At the end of the Ventura pier, the platform widens out and in the center is an opening. You can look down into the waters below, and see the supports reaching up.
Years ago – maybe 25 – when I lived just a short way from the pier, in the middle of a fierce storm, a friend and I walked out to the end of the pier. The wind was wild, waves were high, we got soaked, we were stupid, we nearly flew off in the wind. The next day it turns out the pier had been severely damaged where we stood. Closed for weeks and weeks, the supports beneath were reinforced and rebuilt.
And now you see them.
Out on the pier, a nice looking man in red, masked and carrying my camera bag!
Everyone has something to do.
While walking out on the Ventura Pier, I was rather surprised about how empty the beaches were in the middle of summer – until I remembered it was a weekday. Here, the beaches seldom get swamped like you see in some pictures, with people stumbling over each other, but usually there are more people at play. The coronavirus has reached the shores of the Pacific!
Here, looking up the coast as it curves around and heads toward the Rincon and Santa Barbara. There is a boardwalk and bike path that lead to the outlet of the Ventura River. Surfers usually gather at the point where the buildings end, but the tide was out and the sea quiet.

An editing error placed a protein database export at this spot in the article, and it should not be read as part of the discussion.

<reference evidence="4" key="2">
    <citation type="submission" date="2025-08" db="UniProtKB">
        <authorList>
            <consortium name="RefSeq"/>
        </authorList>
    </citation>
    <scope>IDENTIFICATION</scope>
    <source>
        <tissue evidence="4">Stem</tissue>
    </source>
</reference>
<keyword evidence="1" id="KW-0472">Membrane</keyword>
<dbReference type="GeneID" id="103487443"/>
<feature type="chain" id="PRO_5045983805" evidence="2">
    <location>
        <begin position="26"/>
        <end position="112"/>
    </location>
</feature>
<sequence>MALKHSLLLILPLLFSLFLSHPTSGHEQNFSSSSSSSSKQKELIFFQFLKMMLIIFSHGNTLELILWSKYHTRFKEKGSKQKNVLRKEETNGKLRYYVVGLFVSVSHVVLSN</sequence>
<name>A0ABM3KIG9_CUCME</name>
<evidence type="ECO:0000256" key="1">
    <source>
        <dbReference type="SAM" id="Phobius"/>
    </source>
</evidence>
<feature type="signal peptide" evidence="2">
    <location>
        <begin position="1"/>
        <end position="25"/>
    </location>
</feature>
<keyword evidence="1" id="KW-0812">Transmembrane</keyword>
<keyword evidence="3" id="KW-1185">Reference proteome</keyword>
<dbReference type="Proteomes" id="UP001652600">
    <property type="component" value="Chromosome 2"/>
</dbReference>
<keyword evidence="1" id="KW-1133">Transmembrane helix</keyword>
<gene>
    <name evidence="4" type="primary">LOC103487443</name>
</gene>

It was a bright day out on the Ventura Pier, soon after the heavy stay-at-home ban had been lifted. Lots of people out and about, enjoying the sun and a sense of freedom. These guys were really fascinated by my camera – a Yashica Mat D TLR – and were willing to pose when asked. Not a bad catch, so to speak!
Yashica Mat D, Kodak Portra 400.
With cold and wind and rain, I have had little desire to get out. Throw in some holiday festivities and baking and celebrating, and you have even more excuses. Today, I plan on re-organizing the studio in preparation for the upcoming New Year.
I brought two cameras for our trip to the Carpinteria Bluffs above the Pacific Ocean. One was the Nikon V3, and the other the Trip 35. This is from the Trip, and it did a pretty good job! There really is something about film that digital cannot replicate.
Many of the older piers along the Southern California coast have either fallen away, or been converted to places to buy a taco or cast for shore fish. This is a newer, working pier, designed for the pickup and transport of workers from the oil rigs in the Santa Barbara Channel.